If you have an ancestor named on the war memorial in Helensburgh's Hermitage Park, the team behind the Helensburgh War Memorial Families Project would like to hear from you.

As part of the Hermitage Park restoration The Friends of Hermitage Park have received a National Lotttery Heritage Fund grant and are seeking information on the military men and woman who died in the Great War – in particular photos, documents, letters and family stories about the people from the area who gave their lives between 1914 and 1918.

A book and website are being planned, for release in October 2020, to show how these people and their families lived before the conflict changed their lives.

Ann Stewart, one of the members of the project team, said: "We hope to show who they were, their families, occupations, education and hobbies as well as when they joined up, their regiments etc, their war experiences and when and where they died.

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"But we need the help of living descendants – people willing to search their attics and under-stair-cupboards, to seek out the old tin or shoe box, and to find these all important pieces of information.

"If you have medals, perhaps we could photograph them, have documents and photos scanned, and get family memories written down for the future."

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Blackpool wasn't the first place that came to mind for finding relations of the men named on the War Memorial.

But after an appeal on the 'Helensburgh Memories' Facebook page, a resident of that seaside town came forward with information on Sergeant Neil Sharkey.

Neil was born and brought up in the town attending the local Clyde Street School.

Part of a large family of 11 children, life would have been crowded in their home at 16 East King Street. When war broke out, Neil was a fruiterer to trade, but he was also a member of the 1/9th Argyll and Sutherland Highlanders Territorials, which he had joined in January, 1913.

While a huge crowd gathered outside the railway station to cheer the boys off in August 1914, some would be shedding a tear as fathers, brothers, husbands and sons moved off to the sound of marching boots and skirling pipes. The family of Neil Sharkey would probably have been amongst the crowd.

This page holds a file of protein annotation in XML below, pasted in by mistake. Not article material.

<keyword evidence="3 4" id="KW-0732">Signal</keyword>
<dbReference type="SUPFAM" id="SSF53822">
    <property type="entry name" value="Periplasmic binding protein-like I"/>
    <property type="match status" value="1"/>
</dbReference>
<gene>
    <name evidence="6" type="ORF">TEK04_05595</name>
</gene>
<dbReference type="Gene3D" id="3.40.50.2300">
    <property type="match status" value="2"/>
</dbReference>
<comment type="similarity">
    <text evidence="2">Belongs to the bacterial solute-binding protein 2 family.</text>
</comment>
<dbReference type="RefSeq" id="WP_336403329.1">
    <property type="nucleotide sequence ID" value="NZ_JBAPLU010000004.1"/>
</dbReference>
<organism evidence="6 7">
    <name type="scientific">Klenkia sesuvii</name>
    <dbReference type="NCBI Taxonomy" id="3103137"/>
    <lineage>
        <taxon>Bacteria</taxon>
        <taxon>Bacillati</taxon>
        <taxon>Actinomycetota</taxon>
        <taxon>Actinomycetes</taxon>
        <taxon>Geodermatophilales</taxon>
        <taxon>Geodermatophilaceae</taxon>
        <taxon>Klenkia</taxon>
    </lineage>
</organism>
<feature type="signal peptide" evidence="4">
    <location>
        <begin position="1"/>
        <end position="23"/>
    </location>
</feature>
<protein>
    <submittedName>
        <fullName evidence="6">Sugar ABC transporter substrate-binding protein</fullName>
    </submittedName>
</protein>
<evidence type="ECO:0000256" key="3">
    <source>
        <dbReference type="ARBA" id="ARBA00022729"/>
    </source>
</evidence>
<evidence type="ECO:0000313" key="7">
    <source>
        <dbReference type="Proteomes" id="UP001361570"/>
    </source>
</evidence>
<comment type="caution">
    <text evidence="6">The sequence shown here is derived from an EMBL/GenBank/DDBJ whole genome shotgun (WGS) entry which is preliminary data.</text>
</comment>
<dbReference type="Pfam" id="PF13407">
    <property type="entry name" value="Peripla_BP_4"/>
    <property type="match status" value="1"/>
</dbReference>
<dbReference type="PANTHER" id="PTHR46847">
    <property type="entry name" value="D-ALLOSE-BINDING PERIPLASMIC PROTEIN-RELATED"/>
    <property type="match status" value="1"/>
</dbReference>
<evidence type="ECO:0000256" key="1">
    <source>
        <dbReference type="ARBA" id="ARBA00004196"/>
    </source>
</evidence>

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Promoted to Lance Corporal in May 1915, Neil was involved in the second Battle of Ypres where ,out of 1,000 officers and men of the battalion, only 100 remained fit for service.

Neil received a shrapnel would to his hip, but he was one of the lucky ones.

Promoted to corporal he was then transferred to the 8th Battalion. Whilst home on leave he married Mary Orr in Edinburgh in January 1917, when he was promoted to Sergeant, but his marriage was short-lived, and he was killed in action in May that year.

He received the 1914-15 Star, the British War Medal and Victory Medal. He was only 21.

His grave can be found in the Duisan British Cemetery in France.

Locally he is also remembered on his parents' gravestone in Rhu and Shandon Parish Church graveyard. Beneath the names of his parents is carved 'and their beloved son, Sergeant Neil Sharkey, Argyll and Sutherland Highlanders, died France 1918'.

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Although most of the lads joining up came from trades and occupations locally, one was a retired career soldier.

Well known to the youth of the town as janitor at the Hermitage School, and respected by the older generation as an elder at the West United Free Church, Company Sergeant-Major McLaren had retired from the 9th Battalion of the Black Watch after 27 years.

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On the outbreak of war, however, he rejoined his regiment.

A seasoned soldier, he had been involved in the Highland Brigade’s dawn assault on the Egyptian position at Tel-el-Kebir in 1882.

Two years later he was in the thick of the fight with the Mahdi’s fanatical tribesmen at El Teb and Tamai – and the following year, 1885, saw it taking part in the Nile Expedition and fighting at Kirbekan and Abu Klea.

He came home with a Campaign Medal but not a scratch.

In 1914, he found himself back in the army. Proudly wearing his dark green regimental tartan, he once more volunteered.

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He was spoken to by the King and Lord Kitchener at an inspection of the troops in Aldershot; both agreeing that it was "a long time to serve his country" – a meeting that was well reported in the local paper the following week.

However, the Great War was to be his last fight. He was killed in action in September, 1915 and is buried in the Philosophe British Cemetery, Mazingarbe.

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Company Sergeant Major McLaren is one of many names on the War Memorial that we could like to know more about.

If you have any information on any of the names, no matter how little, it all adds up to a story of a life, however short, lived and remembered.

At the moment all the Monument has to offer is a list of names. What the project hopes to do is give a story to each name, so that people in Helensburgh, and perhaps far beyond, can all understand more about the lives of these men, and the sacrifice they made.

If you can help, please contact ann.stewart1@btinternet.com.